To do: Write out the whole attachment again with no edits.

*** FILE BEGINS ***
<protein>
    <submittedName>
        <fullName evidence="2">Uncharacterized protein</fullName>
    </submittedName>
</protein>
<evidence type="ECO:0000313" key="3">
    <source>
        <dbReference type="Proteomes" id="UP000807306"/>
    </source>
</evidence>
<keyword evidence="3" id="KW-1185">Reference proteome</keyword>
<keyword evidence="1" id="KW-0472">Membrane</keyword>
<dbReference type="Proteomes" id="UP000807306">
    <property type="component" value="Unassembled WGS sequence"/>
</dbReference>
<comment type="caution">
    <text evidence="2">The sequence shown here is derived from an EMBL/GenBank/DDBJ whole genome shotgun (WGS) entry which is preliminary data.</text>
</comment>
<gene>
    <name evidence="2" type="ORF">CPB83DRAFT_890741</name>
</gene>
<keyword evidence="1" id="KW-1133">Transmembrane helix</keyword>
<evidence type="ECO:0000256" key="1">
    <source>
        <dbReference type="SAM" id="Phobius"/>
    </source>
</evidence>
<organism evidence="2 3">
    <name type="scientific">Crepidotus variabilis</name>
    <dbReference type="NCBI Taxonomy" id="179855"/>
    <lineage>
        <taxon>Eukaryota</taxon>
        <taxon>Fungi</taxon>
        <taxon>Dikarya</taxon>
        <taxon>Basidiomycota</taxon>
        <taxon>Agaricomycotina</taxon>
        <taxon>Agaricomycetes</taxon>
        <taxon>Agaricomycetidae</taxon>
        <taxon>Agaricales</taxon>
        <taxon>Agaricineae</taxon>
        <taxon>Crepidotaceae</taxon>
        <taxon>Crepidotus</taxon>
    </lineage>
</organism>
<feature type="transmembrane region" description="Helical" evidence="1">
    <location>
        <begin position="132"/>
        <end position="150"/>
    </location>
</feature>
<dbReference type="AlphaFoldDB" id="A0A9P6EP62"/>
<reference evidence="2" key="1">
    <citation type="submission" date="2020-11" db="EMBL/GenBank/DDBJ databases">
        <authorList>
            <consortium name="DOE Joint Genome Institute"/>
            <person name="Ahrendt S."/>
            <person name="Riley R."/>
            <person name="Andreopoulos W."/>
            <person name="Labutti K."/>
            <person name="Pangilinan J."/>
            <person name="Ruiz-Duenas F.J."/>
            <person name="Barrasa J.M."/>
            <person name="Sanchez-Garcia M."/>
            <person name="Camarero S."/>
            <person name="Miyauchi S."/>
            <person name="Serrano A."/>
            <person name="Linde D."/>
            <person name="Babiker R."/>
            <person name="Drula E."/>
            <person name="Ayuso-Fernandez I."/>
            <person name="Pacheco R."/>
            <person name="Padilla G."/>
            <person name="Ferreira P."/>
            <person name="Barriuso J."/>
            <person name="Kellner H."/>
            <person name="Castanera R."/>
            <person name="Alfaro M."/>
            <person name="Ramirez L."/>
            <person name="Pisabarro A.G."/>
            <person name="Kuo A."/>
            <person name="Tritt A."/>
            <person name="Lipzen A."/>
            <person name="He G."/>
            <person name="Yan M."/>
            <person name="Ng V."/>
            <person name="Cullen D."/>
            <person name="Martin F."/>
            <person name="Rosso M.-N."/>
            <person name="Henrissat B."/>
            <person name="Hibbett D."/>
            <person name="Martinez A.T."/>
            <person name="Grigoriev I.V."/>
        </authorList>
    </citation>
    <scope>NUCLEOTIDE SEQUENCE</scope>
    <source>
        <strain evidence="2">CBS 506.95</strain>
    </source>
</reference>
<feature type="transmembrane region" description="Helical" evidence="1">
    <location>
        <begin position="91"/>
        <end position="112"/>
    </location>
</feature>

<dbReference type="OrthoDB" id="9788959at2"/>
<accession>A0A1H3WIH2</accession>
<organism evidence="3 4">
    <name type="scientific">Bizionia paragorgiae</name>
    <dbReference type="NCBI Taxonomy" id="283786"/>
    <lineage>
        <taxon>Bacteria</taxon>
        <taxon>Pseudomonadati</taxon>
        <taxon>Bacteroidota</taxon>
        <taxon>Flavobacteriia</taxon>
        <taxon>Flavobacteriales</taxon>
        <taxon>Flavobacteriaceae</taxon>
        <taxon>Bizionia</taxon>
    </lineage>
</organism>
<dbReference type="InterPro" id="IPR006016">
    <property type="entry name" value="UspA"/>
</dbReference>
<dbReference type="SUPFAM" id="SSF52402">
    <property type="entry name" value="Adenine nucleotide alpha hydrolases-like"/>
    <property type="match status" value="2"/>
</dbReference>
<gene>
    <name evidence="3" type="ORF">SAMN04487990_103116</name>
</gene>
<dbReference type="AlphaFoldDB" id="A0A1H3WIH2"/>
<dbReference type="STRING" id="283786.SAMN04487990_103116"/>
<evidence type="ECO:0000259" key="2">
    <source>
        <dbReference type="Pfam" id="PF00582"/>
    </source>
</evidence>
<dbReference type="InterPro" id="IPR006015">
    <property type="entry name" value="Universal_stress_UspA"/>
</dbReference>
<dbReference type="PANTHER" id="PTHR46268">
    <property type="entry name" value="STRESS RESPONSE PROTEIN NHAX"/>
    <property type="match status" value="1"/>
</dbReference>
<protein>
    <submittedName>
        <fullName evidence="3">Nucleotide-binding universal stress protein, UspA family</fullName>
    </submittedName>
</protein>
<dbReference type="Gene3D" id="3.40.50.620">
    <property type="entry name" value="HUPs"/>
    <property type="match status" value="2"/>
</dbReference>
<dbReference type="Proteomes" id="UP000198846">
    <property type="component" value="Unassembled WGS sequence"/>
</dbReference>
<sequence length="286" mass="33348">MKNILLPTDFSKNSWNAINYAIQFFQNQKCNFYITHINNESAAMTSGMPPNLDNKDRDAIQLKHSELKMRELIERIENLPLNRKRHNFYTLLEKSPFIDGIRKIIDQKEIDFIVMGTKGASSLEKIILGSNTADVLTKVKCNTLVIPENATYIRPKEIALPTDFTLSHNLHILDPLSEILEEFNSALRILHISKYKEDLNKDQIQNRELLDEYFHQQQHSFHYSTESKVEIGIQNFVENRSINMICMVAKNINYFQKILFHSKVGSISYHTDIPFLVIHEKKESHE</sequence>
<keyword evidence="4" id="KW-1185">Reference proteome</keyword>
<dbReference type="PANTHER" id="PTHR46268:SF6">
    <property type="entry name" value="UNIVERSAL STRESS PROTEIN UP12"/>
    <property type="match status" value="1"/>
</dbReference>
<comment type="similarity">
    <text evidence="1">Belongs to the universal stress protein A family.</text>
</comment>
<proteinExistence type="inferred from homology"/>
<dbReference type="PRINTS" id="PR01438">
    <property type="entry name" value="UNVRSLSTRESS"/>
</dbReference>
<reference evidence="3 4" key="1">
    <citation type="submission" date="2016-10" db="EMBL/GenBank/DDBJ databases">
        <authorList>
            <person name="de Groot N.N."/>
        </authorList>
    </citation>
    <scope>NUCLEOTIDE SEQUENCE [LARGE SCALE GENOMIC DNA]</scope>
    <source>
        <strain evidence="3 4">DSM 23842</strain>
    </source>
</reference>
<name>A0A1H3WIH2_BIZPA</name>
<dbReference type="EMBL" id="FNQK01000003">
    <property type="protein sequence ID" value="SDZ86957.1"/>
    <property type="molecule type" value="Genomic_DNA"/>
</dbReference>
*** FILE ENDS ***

<protein>
    <submittedName>
        <fullName evidence="2">Uncharacterized protein</fullName>
    </submittedName>
</protein>
<evidence type="ECO:0000313" key="3">
    <source>
        <dbReference type="Proteomes" id="UP000807306"/>
    </source>
</evidence>
<keyword evidence="3" id="KW-1185">Reference proteome</keyword>
<keyword evidence="1" id="KW-0472">Membrane</keyword>
<dbReference type="Proteomes" id="UP000807306">
    <property type="component" value="Unassembled WGS sequence"/>
</dbReference>
<comment type="caution">
    <text evidence="2">The sequence shown here is derived from an EMBL/GenBank/DDBJ whole genome shotgun (WGS) entry which is preliminary data.</text>
</comment>
<gene>
    <name evidence="2" type="ORF">CPB83DRAFT_890741</name>
</gene>
<keyword evidence="1" id="KW-1133">Transmembrane helix</keyword>
<evidence type="ECO:0000256" key="1">
    <source>
        <dbReference type="SAM" id="Phobius"/>
    </source>
</evidence>
<organism evidence="2 3">
    <name type="scientific">Crepidotus variabilis</name>
    <dbReference type="NCBI Taxonomy" id="179855"/>
    <lineage>
        <taxon>Eukaryota</taxon>
        <taxon>Fungi</taxon>
        <taxon>Dikarya</taxon>
        <taxon>Basidiomycota</taxon>
        <taxon>Agaricomycotina</taxon>
        <taxon>Agaricomycetes</taxon>
        <taxon>Agaricomycetidae</taxon>
        <taxon>Agaricales</taxon>
        <taxon>Agaricineae</taxon>
        <taxon>Crepidotaceae</taxon>
        <taxon>Crepidotus</taxon>
    </lineage>
</organism>
<feature type="transmembrane region" description="Helical" evidence="1">
    <location>
        <begin position="132"/>
        <end position="150"/>
    </location>
</feature>
<dbReference type="AlphaFoldDB" id="A0A9P6EP62"/>
<reference evidence="2" key="1">
    <citation type="submission" date="2020-11" db="EMBL/GenBank/DDBJ databases">
        <authorList>
            <consortium name="DOE Joint Genome Institute"/>
            <person name="Ahrendt S."/>
            <person name="Riley R."/>
            <person name="Andreopoulos W."/>
            <person name="Labutti K."/>
            <person name="Pangilinan J."/>
            <person name="Ruiz-Duenas F.J."/>
            <person name="Barrasa J.M."/>
            <person name="Sanchez-Garcia M."/>
            <person name="Camarero S."/>
            <person name="Miyauchi S."/>
            <person name="Serrano A."/>
            <person name="Linde D."/>
            <person name="Babiker R."/>
            <person name="Drula E."/>
            <person name="Ayuso-Fernandez I."/>
            <person name="Pacheco R."/>
            <person name="Padilla G."/>
            <person name="Ferreira P."/>
            <person name="Barriuso J."/>
            <person name="Kellner H."/>
            <person name="Castanera R."/>
            <person name="Alfaro M."/>
            <person name="Ramirez L."/>
            <person name="Pisabarro A.G."/>
            <person name="Kuo A."/>
            <person name="Tritt A."/>
            <person name="Lipzen A."/>
            <person name="He G."/>
            <person name="Yan M."/>
            <person name="Ng V."/>
            <person name="Cullen D."/>
            <person name="Martin F."/>
            <person name="Rosso M.-N."/>
            <person name="Henrissat B."/>
            <person name="Hibbett D."/>
            <person name="Martinez A.T."/>
            <person name="Grigoriev I.V."/>
        </authorList>
    </citation>
    <scope>NUCLEOTIDE SEQUENCE</scope>
    <source>
        <strain evidence="2">CBS 506.95</strain>
    </source>
</reference>
<feature type="transmembrane region" description="Helical" evidence="1">
    <location>
        <begin position="91"/>
        <end position="112"/>
    </location>
</feature>

<dbReference type="OrthoDB" id="9788959at2"/>
<accession>A0A1H3WIH2</accession>
<organism evidence="3 4">
    <name type="scientific">Bizionia paragorgiae</name>
    <dbReference type="NCBI Taxonomy" id="283786"/>
    <lineage>
        <taxon>Bacteria</taxon>
        <taxon>Pseudomonadati</taxon>
        <taxon>Bacteroidota</taxon>
        <taxon>Flavobacteriia</taxon>
        <taxon>Flavobacteriales</taxon>
        <taxon>Flavobacteriaceae</taxon>
        <taxon>Bizionia</taxon>
    </lineage>
</organism>
<dbReference type="InterPro" id="IPR006016">
    <property type="entry name" value="UspA"/>
</dbReference>
<dbReference type="SUPFAM" id="SSF52402">
    <property type="entry name" value="Adenine nucleotide alpha hydrolases-like"/>
    <property type="match status" value="2"/>
</dbReference>
<gene>
    <name evidence="3" type="ORF">SAMN04487990_103116</name>
</gene>
<dbReference type="AlphaFoldDB" id="A0A1H3WIH2"/>
<dbReference type="STRING" id="283786.SAMN04487990_103116"/>
<evidence type="ECO:0000259" key="2">
    <source>
        <dbReference type="Pfam" id="PF00582"/>
    </source>
</evidence>
<dbReference type="InterPro" id="IPR006015">
    <property type="entry name" value="Universal_stress_UspA"/>
</dbReference>
<dbReference type="PANTHER" id="PTHR46268">
    <property type="entry name" value="STRESS RESPONSE PROTEIN NHAX"/>
    <property type="match status" value="1"/>
</dbReference>
<protein>
    <submittedName>
        <fullName evidence="3">Nucleotide-binding universal stress protein, UspA family</fullName>
    </submittedName>
</protein>
<dbReference type="Gene3D" id="3.40.50.620">
    <property type="entry name" value="HUPs"/>
    <property type="match status" value="2"/>
</dbReference>
<dbReference type="Proteomes" id="UP000198846">
    <property type="component" value="Unassembled WGS sequence"/>
</dbReference>
<sequence length="286" mass="33348">MKNILLPTDFSKNSWNAINYAIQFFQNQKCNFYITHINNESAAMTSGMPPNLDNKDRDAIQLKHSELKMRELIERIENLPLNRKRHNFYTLLEKSPFIDGIRKIIDQKEIDFIVMGTKGASSLEKIILGSNTADVLTKVKCNTLVIPENATYIRPKEIALPTDFTLSHNLHILDPLSEILEEFNSALRILHISKYKEDLNKDQIQNRELLDEYFHQQQHSFHYSTESKVEIGIQNFVENRSINMICMVAKNINYFQKILFHSKVGSISYHTDIPFLVIHEKKESHE</sequence>
<keyword evidence="4" id="KW-1185">Reference proteome</keyword>
<dbReference type="PANTHER" id="PTHR46268:SF6">
    <property type="entry name" value="UNIVERSAL STRESS PROTEIN UP12"/>
    <property type="match status" value="1"/>
</dbReference>
<comment type="similarity">
    <text evidence="1">Belongs to the universal stress protein A family.</text>
</comment>
<proteinExistence type="inferred from homology"/>
<dbReference type="PRINTS" id="PR01438">
    <property type="entry name" value="UNVRSLSTRESS"/>
</dbReference>
<reference evidence="3 4" key="1">
    <citation type="submission" date="2016-10" db="EMBL/GenBank/DDBJ databases">
        <authorList>
            <person name="de Groot N.N."/>
        </authorList>
    </citation>
    <scope>NUCLEOTIDE SEQUENCE [LARGE SCALE GENOMIC DNA]</scope>
    <source>
        <strain evidence="3 4">DSM 23842</strain>
    </source>
</reference>
<name>A0A1H3WIH2_BIZPA</name>
<dbReference type="EMBL" id="FNQK01000003">
    <property type="protein sequence ID" value="SDZ86957.1"/>
    <property type="molecule type" value="Genomic_DNA"/>
</dbReference>